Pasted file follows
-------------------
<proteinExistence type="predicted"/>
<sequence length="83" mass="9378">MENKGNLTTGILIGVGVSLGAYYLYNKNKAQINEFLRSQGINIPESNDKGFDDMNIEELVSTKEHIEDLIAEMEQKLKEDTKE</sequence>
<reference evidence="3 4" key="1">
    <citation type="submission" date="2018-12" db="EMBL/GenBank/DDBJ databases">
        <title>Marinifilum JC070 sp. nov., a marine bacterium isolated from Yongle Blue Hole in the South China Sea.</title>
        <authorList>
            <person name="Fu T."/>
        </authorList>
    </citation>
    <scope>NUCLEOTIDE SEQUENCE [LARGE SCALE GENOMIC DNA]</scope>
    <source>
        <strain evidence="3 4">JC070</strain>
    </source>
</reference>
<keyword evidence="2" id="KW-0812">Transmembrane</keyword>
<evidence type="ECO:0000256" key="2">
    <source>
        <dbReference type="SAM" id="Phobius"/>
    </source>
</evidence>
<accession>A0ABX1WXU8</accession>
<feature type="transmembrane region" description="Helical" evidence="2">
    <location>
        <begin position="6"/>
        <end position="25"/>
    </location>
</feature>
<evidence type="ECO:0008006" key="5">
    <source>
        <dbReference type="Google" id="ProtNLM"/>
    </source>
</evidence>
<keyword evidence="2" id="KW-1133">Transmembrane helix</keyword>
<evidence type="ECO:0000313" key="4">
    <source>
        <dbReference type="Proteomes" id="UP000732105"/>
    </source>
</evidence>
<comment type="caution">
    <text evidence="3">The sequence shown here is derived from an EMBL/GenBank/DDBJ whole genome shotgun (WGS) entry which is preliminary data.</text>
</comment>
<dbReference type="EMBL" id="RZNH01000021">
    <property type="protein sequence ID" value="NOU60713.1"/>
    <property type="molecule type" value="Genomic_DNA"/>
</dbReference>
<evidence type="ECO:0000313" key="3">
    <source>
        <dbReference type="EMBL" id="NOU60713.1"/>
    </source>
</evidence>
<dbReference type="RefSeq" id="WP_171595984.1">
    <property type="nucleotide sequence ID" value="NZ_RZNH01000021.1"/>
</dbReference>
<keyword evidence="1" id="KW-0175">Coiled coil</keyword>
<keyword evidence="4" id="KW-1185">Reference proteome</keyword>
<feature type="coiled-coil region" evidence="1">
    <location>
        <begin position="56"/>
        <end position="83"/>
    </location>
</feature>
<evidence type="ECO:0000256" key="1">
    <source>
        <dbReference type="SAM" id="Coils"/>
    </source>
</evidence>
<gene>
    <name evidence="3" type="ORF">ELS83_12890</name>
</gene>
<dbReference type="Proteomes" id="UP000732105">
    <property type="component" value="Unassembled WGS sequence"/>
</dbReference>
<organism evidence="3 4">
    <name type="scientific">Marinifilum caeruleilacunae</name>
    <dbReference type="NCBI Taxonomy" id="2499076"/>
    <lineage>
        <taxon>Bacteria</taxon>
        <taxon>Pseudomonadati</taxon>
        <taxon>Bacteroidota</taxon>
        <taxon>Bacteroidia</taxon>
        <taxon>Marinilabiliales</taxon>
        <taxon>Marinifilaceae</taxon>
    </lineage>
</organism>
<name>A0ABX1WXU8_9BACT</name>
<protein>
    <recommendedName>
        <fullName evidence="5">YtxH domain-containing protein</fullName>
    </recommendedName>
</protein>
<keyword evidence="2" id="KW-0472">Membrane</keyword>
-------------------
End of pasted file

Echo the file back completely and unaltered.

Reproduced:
<proteinExistence type="predicted"/>
<sequence length="83" mass="9378">MENKGNLTTGILIGVGVSLGAYYLYNKNKAQINEFLRSQGINIPESNDKGFDDMNIEELVSTKEHIEDLIAEMEQKLKEDTKE</sequence>
<reference evidence="3 4" key="1">
    <citation type="submission" date="2018-12" db="EMBL/GenBank/DDBJ databases">
        <title>Marinifilum JC070 sp. nov., a marine bacterium isolated from Yongle Blue Hole in the South China Sea.</title>
        <authorList>
            <person name="Fu T."/>
        </authorList>
    </citation>
    <scope>NUCLEOTIDE SEQUENCE [LARGE SCALE GENOMIC DNA]</scope>
    <source>
        <strain evidence="3 4">JC070</strain>
    </source>
</reference>
<keyword evidence="2" id="KW-0812">Transmembrane</keyword>
<evidence type="ECO:0000256" key="2">
    <source>
        <dbReference type="SAM" id="Phobius"/>
    </source>
</evidence>
<accession>A0ABX1WXU8</accession>
<feature type="transmembrane region" description="Helical" evidence="2">
    <location>
        <begin position="6"/>
        <end position="25"/>
    </location>
</feature>
<evidence type="ECO:0008006" key="5">
    <source>
        <dbReference type="Google" id="ProtNLM"/>
    </source>
</evidence>
<keyword evidence="2" id="KW-1133">Transmembrane helix</keyword>
<evidence type="ECO:0000313" key="4">
    <source>
        <dbReference type="Proteomes" id="UP000732105"/>
    </source>
</evidence>
<comment type="caution">
    <text evidence="3">The sequence shown here is derived from an EMBL/GenBank/DDBJ whole genome shotgun (WGS) entry which is preliminary data.</text>
</comment>
<dbReference type="EMBL" id="RZNH01000021">
    <property type="protein sequence ID" value="NOU60713.1"/>
    <property type="molecule type" value="Genomic_DNA"/>
</dbReference>
<evidence type="ECO:0000313" key="3">
    <source>
        <dbReference type="EMBL" id="NOU60713.1"/>
    </source>
</evidence>
<dbReference type="RefSeq" id="WP_171595984.1">
    <property type="nucleotide sequence ID" value="NZ_RZNH01000021.1"/>
</dbReference>
<keyword evidence="1" id="KW-0175">Coiled coil</keyword>
<keyword evidence="4" id="KW-1185">Reference proteome</keyword>
<feature type="coiled-coil region" evidence="1">
    <location>
        <begin position="56"/>
        <end position="83"/>
    </location>
</feature>
<evidence type="ECO:0000256" key="1">
    <source>
        <dbReference type="SAM" id="Coils"/>
    </source>
</evidence>
<gene>
    <name evidence="3" type="ORF">ELS83_12890</name>
</gene>
<dbReference type="Proteomes" id="UP000732105">
    <property type="component" value="Unassembled WGS sequence"/>
</dbReference>
<organism evidence="3 4">
    <name type="scientific">Marinifilum caeruleilacunae</name>
    <dbReference type="NCBI Taxonomy" id="2499076"/>
    <lineage>
        <taxon>Bacteria</taxon>
        <taxon>Pseudomonadati</taxon>
        <taxon>Bacteroidota</taxon>
        <taxon>Bacteroidia</taxon>
        <taxon>Marinilabiliales</taxon>
        <taxon>Marinifilaceae</taxon>
    </lineage>
</organism>
<name>A0ABX1WXU8_9BACT</name>
<protein>
    <recommendedName>
        <fullName evidence="5">YtxH domain-containing protein</fullName>
    </recommendedName>
</protein>
<keyword evidence="2" id="KW-0472">Membrane</keyword>